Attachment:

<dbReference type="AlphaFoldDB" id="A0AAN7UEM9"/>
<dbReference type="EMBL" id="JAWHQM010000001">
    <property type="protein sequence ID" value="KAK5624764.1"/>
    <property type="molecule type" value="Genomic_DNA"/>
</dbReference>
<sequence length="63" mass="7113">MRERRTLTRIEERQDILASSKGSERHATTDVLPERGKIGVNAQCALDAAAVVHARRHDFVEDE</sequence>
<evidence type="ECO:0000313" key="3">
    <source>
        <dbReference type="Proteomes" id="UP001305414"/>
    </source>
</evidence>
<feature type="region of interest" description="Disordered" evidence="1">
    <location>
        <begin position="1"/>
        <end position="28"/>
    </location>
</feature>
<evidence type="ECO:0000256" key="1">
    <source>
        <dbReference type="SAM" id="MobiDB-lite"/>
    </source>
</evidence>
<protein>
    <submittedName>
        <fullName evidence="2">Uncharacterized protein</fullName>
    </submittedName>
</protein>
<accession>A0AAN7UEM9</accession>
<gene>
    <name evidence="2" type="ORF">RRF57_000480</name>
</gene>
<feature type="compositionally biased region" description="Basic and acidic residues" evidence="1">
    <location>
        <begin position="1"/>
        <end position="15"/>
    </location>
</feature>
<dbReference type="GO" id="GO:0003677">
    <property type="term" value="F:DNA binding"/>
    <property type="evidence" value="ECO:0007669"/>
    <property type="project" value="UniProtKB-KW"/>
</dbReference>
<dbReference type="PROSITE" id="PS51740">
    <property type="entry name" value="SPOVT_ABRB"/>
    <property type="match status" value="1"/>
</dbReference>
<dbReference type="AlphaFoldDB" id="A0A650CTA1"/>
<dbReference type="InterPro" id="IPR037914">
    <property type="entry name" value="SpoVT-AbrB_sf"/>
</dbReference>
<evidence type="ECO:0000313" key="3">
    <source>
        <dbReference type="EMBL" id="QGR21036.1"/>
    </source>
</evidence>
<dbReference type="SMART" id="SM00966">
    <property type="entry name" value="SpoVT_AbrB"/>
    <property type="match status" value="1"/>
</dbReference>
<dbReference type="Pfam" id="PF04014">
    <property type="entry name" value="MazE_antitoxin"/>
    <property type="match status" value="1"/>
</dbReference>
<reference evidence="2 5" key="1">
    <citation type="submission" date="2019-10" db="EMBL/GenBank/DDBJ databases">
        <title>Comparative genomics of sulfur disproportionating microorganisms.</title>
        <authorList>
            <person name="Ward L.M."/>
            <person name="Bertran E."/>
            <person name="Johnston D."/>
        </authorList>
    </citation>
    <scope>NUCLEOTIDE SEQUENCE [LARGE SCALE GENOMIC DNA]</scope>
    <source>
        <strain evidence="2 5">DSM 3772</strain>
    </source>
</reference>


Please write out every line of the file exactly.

<dbReference type="AlphaFoldDB" id="A0AAN7UEM9"/>
<dbReference type="EMBL" id="JAWHQM010000001">
    <property type="protein sequence ID" value="KAK5624764.1"/>
    <property type="molecule type" value="Genomic_DNA"/>
</dbReference>
<sequence length="63" mass="7113">MRERRTLTRIEERQDILASSKGSERHATTDVLPERGKIGVNAQCALDAAAVVHARRHDFVEDE</sequence>
<evidence type="ECO:0000313" key="3">
    <source>
        <dbReference type="Proteomes" id="UP001305414"/>
    </source>
</evidence>
<feature type="region of interest" description="Disordered" evidence="1">
    <location>
        <begin position="1"/>
        <end position="28"/>
    </location>
</feature>
<evidence type="ECO:0000256" key="1">
    <source>
        <dbReference type="SAM" id="MobiDB-lite"/>
    </source>
</evidence>
<protein>
    <submittedName>
        <fullName evidence="2">Uncharacterized protein</fullName>
    </submittedName>
</protein>
<accession>A0AAN7UEM9</accession>
<gene>
    <name evidence="2" type="ORF">RRF57_000480</name>
</gene>
<feature type="compositionally biased region" description="Basic and acidic residues" evidence="1">
    <location>
        <begin position="1"/>
        <end position="15"/>
    </location>
</feature>
<dbReference type="GO" id="GO:0003677">
    <property type="term" value="F:DNA binding"/>
    <property type="evidence" value="ECO:0007669"/>
    <property type="project" value="UniProtKB-KW"/>
</dbReference>
<dbReference type="PROSITE" id="PS51740">
    <property type="entry name" value="SPOVT_ABRB"/>
    <property type="match status" value="1"/>
</dbReference>
<dbReference type="AlphaFoldDB" id="A0A650CTA1"/>
<dbReference type="InterPro" id="IPR037914">
    <property type="entry name" value="SpoVT-AbrB_sf"/>
</dbReference>
<evidence type="ECO:0000313" key="3">
    <source>
        <dbReference type="EMBL" id="QGR21036.1"/>
    </source>
</evidence>
<dbReference type="SMART" id="SM00966">
    <property type="entry name" value="SpoVT_AbrB"/>
    <property type="match status" value="1"/>
</dbReference>
<dbReference type="Pfam" id="PF04014">
    <property type="entry name" value="MazE_antitoxin"/>
    <property type="match status" value="1"/>
</dbReference>
<reference evidence="2 5" key="1">
    <citation type="submission" date="2019-10" db="EMBL/GenBank/DDBJ databases">
        <title>Comparative genomics of sulfur disproportionating microorganisms.</title>
        <authorList>
            <person name="Ward L.M."/>
            <person name="Bertran E."/>
            <person name="Johnston D."/>
        </authorList>
    </citation>
    <scope>NUCLEOTIDE SEQUENCE [LARGE SCALE GENOMIC DNA]</scope>
    <source>
        <strain evidence="2 5">DSM 3772</strain>
    </source>
</reference>